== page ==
- The company posted a net gain of 110,000 broadband customers as installations of high-speed Fios service surged.
- Quarterly net income attributable to Verizon still fell to $4.36 billion, or $1.05 a share, from a year-earlier $5.19 billion profit, or $1.25 a share.
- The latest result included a $1.1 billion pretax accounting charge after the company readjusted its estimated pension liabilities.
- Verizon on Wednesday raised its annual adjusted per-share profit target amid improving results over the past nine months. The company said it expects flat to 2% growth in that metric, narrowing the negative 2% to 2% range it issued earlier.
Pandemic-Era Shoppers Splurge on Vitamins, Boosting Nestlé Sales – Wall Street Journal, 10/21
- Nestlé said the pandemic has increased consumers’ health consciousness, boosting its small but fast-growing health-sciences unit and contributing to better-than-expected overall sales at the world’s largest packaged-food maker.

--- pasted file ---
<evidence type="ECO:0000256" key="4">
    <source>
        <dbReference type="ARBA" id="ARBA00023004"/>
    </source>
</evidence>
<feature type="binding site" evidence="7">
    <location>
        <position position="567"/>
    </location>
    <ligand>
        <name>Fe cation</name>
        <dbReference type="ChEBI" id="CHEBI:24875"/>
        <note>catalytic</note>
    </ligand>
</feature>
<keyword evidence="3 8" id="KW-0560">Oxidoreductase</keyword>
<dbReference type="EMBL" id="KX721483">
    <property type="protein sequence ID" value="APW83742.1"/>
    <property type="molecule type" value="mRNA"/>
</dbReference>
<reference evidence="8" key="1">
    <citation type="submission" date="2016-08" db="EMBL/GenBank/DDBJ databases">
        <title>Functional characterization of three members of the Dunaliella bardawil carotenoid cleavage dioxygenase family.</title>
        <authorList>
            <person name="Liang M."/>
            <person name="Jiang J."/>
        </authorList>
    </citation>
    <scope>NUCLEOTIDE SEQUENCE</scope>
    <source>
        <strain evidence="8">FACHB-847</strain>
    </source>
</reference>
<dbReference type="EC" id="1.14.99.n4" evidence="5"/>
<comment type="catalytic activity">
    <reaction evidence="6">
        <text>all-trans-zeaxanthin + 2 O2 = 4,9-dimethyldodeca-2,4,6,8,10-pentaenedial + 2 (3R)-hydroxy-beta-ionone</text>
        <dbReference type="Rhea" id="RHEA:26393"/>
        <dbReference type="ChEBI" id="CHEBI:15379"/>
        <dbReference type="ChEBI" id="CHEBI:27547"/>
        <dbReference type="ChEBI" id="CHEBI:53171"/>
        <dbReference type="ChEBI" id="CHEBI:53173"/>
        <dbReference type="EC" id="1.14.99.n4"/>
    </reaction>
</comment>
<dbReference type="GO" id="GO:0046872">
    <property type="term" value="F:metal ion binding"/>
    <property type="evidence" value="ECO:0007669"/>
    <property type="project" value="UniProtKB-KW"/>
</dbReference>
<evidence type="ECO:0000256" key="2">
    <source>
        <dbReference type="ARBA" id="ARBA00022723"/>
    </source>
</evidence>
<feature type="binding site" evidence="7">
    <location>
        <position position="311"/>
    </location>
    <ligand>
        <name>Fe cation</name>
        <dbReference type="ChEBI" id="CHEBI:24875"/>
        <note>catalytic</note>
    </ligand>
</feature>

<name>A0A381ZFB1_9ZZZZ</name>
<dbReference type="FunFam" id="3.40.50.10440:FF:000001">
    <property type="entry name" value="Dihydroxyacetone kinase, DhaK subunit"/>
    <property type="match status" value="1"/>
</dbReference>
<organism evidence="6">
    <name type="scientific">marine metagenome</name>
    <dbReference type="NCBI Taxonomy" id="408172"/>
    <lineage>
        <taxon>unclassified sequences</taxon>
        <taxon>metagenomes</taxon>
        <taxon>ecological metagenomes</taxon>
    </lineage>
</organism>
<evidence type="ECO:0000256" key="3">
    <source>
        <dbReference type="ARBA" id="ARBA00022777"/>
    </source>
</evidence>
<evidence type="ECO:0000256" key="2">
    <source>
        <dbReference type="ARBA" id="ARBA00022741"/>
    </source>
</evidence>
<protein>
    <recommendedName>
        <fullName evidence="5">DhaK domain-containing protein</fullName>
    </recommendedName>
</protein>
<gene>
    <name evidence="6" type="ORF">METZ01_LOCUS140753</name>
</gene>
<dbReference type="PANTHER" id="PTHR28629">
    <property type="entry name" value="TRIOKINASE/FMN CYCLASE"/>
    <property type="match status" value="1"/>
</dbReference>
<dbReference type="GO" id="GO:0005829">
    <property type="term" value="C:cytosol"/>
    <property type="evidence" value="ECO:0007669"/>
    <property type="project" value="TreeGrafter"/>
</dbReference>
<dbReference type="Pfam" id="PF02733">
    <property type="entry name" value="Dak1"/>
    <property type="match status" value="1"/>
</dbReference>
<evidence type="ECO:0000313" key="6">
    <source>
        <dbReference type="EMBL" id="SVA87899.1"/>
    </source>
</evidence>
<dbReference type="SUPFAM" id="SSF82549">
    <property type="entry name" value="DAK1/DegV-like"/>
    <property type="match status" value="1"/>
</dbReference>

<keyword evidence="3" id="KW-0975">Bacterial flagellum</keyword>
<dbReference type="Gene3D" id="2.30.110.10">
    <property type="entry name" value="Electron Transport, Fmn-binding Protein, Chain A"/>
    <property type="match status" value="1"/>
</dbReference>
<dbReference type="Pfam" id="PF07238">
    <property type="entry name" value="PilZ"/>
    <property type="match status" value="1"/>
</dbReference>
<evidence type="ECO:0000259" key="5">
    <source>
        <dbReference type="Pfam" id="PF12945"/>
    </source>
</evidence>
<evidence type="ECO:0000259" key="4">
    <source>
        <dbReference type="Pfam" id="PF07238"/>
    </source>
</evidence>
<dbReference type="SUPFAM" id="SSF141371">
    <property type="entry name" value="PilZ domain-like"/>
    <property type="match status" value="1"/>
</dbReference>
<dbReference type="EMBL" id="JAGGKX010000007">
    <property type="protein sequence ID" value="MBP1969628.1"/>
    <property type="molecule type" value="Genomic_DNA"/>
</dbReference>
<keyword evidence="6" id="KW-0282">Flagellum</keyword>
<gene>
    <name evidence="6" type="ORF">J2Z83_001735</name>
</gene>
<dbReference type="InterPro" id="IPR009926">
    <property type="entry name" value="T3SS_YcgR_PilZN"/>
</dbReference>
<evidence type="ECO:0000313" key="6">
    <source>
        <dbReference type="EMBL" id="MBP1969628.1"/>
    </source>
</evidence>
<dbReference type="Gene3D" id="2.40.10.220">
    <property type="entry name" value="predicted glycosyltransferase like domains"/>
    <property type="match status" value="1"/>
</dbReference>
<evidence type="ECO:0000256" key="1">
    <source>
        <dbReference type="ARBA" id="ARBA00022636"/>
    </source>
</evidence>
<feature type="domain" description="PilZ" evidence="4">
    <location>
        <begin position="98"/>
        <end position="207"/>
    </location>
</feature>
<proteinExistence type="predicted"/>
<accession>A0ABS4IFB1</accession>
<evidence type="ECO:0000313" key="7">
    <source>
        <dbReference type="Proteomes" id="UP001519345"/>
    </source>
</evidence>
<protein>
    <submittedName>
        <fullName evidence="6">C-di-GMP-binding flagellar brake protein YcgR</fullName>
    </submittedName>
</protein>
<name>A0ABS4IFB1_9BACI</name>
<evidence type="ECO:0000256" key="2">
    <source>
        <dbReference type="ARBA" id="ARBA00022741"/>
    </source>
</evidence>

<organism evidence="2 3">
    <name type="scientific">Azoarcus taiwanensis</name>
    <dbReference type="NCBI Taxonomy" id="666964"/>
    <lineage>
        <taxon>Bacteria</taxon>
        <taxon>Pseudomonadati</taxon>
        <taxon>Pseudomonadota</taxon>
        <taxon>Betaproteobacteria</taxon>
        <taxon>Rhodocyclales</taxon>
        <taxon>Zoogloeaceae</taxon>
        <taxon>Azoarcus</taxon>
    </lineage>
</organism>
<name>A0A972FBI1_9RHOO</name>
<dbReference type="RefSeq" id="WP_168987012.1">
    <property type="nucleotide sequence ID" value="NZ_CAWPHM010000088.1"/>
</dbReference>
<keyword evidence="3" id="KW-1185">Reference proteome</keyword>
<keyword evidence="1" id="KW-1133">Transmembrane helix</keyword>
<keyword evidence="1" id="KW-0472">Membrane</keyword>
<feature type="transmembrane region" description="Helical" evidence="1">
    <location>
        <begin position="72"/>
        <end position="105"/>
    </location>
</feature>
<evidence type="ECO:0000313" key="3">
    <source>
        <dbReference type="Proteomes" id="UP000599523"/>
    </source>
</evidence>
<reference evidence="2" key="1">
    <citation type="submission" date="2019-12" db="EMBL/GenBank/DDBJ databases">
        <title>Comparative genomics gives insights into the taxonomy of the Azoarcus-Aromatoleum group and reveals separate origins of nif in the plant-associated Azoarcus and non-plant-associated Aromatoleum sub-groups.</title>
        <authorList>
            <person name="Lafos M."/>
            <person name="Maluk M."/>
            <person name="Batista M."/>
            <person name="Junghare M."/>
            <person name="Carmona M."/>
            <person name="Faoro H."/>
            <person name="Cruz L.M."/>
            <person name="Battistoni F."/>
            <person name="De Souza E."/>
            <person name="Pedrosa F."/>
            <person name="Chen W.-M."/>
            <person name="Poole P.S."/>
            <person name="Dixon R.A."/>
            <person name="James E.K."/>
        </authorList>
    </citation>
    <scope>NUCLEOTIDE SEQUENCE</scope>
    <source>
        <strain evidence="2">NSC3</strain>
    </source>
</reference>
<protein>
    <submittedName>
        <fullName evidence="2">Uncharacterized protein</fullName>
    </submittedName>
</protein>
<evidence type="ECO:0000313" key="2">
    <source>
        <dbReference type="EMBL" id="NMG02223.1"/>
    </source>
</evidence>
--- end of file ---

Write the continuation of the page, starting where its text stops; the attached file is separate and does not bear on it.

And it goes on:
- Net sales fell 9.4%, to 61.91 billion Swiss francs, equivalent to $68.24 billion, dragged down by currency changes and divestitures.
- Nestlé said organic sales, which strip out currency fluctuations, acquisitions and divestitures, grew 3.5% in the first nine months of the year, beating analysts’ estimates of 2.8%.
- The company upgraded its guidance for the year, saying it now expects organic sales growth of around 3%, from a prior forecast of between 2% and 3%.
Baker Hughes posts third straight quarterly loss as demand still hurt – Reuters, 10/21/20
- Baker Hughes reported a third straight quarterly loss on Wednesday, as a coronavirus-induced slump in commodity prices continued to hurt demand for equipment and services.
- Revenue fell 14% to $5.05 billion, but beat analysts’ estimate of $4.78 billion.
- Revenue from Baker Hughes’ oilfield services unit, which accounts for nearly 46% of its total sales, fell 31% to $2.31 billion in the third quarter.